It’s in the news everyday, the mortgage crisis, house prices falling, credit tightening. Is can’t be a good time to buy a house, can it?Actually, it may be just the right time to buy depending on your location. The news media has gotten everyone worried with their constant drone of negative news. Bad news sells, it’s a simple fact. However, the facts about house buying aren’t so simple.
Location, Location, Location
The old real estate saying is in full force. The decision to buy or not to buy is going to depend a lot on your location. The thing is that the housing and mortgage problems, while widespread in the United States, don’t affect everywhere in the country or even everywhere in a particular metropolitan area.
It is true that it probably isn’t the best time to buy in areas where house prices were driven by excessive speculation, such as in some areas of California, Florida and parts of some other metro areas. These areas will probably remain less than desirable for some time as the prices come down and foreclosures on questionable loans create ghost town sub-divisions.
However, there are other areas where prices are reasonable because they’ve been relatively untouched by speculation. These will often be in more rural areas or on the less popular suburban or further out exurban areas of sprawling cities like Atlanta (where I live), Dallas/Fort Worth and others. Deals can be had simply because the negative news is driving away buyers.
Builders in these unaffected areas are offering great incentives for buyers of new homes, particularly to first time buyers or others who don’t currently own a home. Bonus deals of $25,000 or more are common. These incentives can be used to buy down loans, purchase extras or just about anything short of an actual cash kickback.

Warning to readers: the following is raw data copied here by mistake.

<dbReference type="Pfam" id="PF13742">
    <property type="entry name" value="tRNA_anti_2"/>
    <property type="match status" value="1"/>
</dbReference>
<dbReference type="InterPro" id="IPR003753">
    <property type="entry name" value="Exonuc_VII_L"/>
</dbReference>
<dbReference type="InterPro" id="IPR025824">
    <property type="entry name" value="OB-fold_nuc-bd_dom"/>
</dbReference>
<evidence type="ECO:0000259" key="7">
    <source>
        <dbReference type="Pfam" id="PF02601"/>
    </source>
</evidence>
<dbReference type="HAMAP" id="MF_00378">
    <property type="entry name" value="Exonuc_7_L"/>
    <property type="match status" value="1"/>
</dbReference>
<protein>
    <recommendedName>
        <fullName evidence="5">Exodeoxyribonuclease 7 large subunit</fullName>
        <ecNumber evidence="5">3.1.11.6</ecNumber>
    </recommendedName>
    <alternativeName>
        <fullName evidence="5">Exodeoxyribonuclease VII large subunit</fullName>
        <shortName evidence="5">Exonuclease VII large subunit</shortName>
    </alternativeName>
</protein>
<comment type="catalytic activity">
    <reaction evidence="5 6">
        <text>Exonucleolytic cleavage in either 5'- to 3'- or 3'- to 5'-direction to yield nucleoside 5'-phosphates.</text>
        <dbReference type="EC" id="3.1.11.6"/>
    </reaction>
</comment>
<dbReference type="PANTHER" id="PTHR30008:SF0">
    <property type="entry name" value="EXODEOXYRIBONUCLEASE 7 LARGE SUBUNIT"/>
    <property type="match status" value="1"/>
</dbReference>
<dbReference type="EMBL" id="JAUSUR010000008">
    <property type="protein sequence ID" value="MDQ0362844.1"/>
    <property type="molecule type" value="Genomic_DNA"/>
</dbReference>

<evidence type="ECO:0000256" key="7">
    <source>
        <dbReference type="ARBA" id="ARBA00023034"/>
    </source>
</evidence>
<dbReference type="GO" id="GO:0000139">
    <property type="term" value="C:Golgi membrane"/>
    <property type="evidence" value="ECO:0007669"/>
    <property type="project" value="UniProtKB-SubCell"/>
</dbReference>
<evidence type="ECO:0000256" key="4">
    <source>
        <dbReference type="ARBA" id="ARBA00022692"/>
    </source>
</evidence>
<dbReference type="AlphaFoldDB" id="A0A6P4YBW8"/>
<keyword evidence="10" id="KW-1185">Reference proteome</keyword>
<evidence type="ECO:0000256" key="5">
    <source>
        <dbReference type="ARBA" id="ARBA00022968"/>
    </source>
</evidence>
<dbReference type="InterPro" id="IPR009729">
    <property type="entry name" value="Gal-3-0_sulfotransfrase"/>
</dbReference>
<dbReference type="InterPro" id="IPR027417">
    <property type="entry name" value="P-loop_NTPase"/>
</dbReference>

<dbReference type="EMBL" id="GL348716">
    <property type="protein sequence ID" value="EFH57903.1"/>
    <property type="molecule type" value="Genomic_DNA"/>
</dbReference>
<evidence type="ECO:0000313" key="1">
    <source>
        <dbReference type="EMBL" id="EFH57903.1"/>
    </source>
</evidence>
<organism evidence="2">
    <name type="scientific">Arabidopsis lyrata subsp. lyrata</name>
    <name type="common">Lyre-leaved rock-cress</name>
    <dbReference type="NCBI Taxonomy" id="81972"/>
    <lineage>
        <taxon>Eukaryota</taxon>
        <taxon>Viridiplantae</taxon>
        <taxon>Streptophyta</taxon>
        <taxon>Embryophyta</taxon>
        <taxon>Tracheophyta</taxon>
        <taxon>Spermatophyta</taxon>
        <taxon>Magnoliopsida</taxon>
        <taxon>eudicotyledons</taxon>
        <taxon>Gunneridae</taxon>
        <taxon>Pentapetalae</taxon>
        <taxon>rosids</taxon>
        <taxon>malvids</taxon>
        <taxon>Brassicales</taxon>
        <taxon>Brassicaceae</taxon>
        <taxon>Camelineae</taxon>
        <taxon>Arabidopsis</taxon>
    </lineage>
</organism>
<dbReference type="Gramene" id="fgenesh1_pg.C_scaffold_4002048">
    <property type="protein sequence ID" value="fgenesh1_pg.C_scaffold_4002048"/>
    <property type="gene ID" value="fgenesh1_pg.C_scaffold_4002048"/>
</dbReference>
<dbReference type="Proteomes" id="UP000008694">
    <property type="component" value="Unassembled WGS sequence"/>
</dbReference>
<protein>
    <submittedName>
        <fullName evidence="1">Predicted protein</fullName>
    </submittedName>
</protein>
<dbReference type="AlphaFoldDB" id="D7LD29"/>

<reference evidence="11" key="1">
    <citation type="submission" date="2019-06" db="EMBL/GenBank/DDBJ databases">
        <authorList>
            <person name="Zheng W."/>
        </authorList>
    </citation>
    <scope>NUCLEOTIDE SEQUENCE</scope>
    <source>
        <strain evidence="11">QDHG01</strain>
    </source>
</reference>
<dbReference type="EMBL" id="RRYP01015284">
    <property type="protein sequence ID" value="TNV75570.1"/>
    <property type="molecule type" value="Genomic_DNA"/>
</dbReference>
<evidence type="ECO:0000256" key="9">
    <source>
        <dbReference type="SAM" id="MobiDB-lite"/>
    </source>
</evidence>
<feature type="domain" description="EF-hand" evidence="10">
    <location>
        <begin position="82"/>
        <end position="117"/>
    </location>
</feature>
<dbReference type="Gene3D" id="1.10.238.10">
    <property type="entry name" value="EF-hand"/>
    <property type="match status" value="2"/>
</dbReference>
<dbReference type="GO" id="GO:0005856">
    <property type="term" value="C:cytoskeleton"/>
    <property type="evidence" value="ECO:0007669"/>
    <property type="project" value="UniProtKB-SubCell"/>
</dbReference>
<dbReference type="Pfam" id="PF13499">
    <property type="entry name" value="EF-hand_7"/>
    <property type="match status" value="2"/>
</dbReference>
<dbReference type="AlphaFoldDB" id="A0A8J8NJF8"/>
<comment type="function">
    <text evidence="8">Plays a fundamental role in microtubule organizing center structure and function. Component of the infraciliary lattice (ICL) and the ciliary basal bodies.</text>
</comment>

Existing home deals are a bit tougher since they depend a lot on how motivated the seller is. In some cases, they would rather the property sit empty than selling it for a low price. Others, however, are willing to deal. Strong negotiating may win the day and there are always more houses to consider right now.
About Those Loans
If you have good credit, meaning an average credit score over about 680, and little debt you can get a conventional 15 or 30 year loan rather easily, even a 3% down or a 100% financing loan. The loans that are designed to get you into more house than you can afford, like adjustable rate mortgages, aren’t so easy to get now but you really don’t want one of those anyway.
My recommendation on what you can afford is no more than about 30% of your NET, take home, income, not your gross. Too many people buy without a buffer. Using your actual take home pay as the basis gives you a valuable buffer against tough times. Avoid taking on more loan than you can really afford and you’ll avoid trouble down the road.
The reason I’m talking about this is that I’m in the process of buying a new home right now. I thought it would be a lot more trouble than it’s been so far, particularly from the loan perspective, but it’s been quite easy. I’ll be reporting on how it goes in the future.
Are you in the market for a house? Are you having mortgage problems? What’s you’re take on this situation? If you don’t live in the US, what is home buying like in your country?